Is this assumed background knowledge dependent on stereotypical assumptions? If so, what are they?
Does your reading position align with the one communicated by the author or not? Why?
Which voices, if any, are silenced in the text and why?
Ways to integrate media literacy in your instruction
Media literacy is not just a skill; it’s a necessity in today’s digitally interconnected world. It’s also an incredibly engaging way to bring a range of subjects to life for your students. Here’s a deeper dive into some ways to seamlessly integrate media literacy into your instruction:
1- Create Short Explainers or Video Clips
Why it works: It encourages students to break down complex information into digestible parts, enhancing their understanding and retention.
How to implement: Give students a topic related to your curriculum and ask them to create a 2-3 minute explainer video. This could be a historical event, a scientific concept, or a literary analysis.
Tools to use: Software like iMovie or Adobe Spark Video can make this a seamless process.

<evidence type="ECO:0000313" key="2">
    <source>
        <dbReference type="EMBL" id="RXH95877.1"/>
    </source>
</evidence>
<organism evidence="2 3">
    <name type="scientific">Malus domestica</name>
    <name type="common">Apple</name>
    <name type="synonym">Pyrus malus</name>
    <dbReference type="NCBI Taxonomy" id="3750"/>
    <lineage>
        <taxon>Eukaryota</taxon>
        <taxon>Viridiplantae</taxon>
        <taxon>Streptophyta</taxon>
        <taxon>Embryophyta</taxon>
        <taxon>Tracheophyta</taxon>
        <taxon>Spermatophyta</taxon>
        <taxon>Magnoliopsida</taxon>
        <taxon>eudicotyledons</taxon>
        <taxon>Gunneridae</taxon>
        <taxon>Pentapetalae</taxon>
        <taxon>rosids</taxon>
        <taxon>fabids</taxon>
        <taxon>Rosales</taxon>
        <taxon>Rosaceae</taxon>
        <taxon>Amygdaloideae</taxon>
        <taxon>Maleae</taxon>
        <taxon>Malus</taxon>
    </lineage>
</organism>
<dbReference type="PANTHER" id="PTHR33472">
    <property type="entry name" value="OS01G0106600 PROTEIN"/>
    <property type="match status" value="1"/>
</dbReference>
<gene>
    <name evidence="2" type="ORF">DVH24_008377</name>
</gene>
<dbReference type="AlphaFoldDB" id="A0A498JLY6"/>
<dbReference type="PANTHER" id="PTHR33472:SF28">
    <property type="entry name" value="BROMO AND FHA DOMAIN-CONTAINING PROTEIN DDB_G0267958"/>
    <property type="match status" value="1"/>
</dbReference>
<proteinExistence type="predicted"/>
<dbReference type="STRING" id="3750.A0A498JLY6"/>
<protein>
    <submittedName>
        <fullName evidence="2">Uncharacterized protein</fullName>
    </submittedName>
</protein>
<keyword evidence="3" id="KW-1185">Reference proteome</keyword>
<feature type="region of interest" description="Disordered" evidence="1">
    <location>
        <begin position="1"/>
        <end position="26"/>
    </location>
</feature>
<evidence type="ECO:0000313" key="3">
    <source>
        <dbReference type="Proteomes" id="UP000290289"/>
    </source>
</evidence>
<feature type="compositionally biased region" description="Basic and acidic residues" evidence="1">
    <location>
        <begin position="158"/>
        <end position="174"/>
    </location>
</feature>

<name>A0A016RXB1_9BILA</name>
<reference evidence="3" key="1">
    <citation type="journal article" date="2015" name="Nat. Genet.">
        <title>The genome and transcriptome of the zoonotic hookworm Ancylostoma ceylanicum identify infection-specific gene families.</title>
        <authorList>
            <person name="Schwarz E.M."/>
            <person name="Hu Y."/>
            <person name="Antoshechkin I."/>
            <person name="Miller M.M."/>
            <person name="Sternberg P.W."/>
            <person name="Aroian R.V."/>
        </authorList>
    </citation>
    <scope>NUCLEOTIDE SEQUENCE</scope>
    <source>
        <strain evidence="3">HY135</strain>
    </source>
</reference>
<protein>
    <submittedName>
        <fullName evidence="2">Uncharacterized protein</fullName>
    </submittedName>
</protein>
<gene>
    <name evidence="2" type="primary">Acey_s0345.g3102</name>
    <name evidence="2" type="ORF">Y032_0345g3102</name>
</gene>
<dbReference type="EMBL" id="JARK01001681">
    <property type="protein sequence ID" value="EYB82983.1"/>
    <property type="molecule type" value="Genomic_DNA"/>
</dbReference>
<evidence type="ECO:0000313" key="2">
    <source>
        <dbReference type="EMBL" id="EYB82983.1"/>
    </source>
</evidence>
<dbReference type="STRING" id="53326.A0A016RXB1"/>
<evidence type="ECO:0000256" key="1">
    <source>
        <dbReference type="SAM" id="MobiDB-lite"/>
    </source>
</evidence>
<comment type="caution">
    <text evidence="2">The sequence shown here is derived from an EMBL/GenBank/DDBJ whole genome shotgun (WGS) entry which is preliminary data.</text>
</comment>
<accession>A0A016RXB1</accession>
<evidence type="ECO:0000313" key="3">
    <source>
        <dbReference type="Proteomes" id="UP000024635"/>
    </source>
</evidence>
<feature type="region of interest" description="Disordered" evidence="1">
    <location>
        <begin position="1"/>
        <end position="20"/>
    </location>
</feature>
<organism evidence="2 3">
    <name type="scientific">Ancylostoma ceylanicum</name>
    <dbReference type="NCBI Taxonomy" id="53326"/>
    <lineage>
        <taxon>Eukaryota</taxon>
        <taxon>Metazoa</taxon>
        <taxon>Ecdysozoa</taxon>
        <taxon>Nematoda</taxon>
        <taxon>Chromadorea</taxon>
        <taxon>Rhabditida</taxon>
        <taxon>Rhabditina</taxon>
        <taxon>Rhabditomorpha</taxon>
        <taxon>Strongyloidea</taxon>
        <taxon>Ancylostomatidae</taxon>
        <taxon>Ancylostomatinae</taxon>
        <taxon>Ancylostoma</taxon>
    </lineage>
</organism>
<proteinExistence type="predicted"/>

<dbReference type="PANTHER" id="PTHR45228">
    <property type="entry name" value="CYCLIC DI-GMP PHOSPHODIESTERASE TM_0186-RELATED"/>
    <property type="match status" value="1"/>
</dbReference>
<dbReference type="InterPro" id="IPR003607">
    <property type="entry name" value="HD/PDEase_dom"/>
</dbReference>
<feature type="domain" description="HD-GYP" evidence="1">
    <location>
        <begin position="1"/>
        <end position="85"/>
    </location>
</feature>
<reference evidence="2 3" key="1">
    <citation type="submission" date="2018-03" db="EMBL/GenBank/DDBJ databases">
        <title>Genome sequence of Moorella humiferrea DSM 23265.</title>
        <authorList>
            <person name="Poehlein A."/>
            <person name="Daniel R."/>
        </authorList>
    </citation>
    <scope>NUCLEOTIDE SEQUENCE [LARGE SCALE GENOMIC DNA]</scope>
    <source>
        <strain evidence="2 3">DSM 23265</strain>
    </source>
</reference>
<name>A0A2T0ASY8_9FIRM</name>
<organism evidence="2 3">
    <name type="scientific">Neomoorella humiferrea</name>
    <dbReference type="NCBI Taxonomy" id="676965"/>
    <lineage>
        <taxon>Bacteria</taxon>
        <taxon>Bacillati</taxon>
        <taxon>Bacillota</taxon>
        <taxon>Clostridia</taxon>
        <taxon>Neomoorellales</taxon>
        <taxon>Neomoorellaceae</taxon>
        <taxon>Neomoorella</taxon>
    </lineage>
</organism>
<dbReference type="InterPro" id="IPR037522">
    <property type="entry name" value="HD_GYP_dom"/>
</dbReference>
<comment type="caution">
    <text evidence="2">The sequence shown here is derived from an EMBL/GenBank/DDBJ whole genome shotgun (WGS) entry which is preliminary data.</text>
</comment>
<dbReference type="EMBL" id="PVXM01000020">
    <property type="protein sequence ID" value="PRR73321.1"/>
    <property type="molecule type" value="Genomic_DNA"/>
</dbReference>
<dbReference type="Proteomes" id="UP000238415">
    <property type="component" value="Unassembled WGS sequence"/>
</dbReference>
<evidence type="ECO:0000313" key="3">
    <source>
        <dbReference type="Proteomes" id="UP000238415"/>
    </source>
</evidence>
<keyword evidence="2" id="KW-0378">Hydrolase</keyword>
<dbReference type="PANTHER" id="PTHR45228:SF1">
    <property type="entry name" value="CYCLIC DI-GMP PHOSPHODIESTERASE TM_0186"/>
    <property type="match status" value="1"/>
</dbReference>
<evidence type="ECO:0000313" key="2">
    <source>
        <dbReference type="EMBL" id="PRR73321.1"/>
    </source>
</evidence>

2- Critically Evaluate Web Content
Why it works: It teaches students to question and evaluate the reliability of information sources.
How to implement: Assign students to read a specific article or blog post. Ask them to apply critical thinking questions to assess its credibility.
Tools to use: You can use a checklist or a structured form to guide their analysis.
3- Chronicle Historical Events with Timelines
Why it works: It provides a visual representation of events, helping students to better understand historical context.
How to implement: Choose a significant historical event or figure and have the students create a timeline of key moments.
Tools to use: check out this post featuring various timeline creation tools to try out.
4- Adapt Short Stories into Movies
Why it works: This encourages creativity and allows for a deep understanding of narrative elements like plot, character, and setting.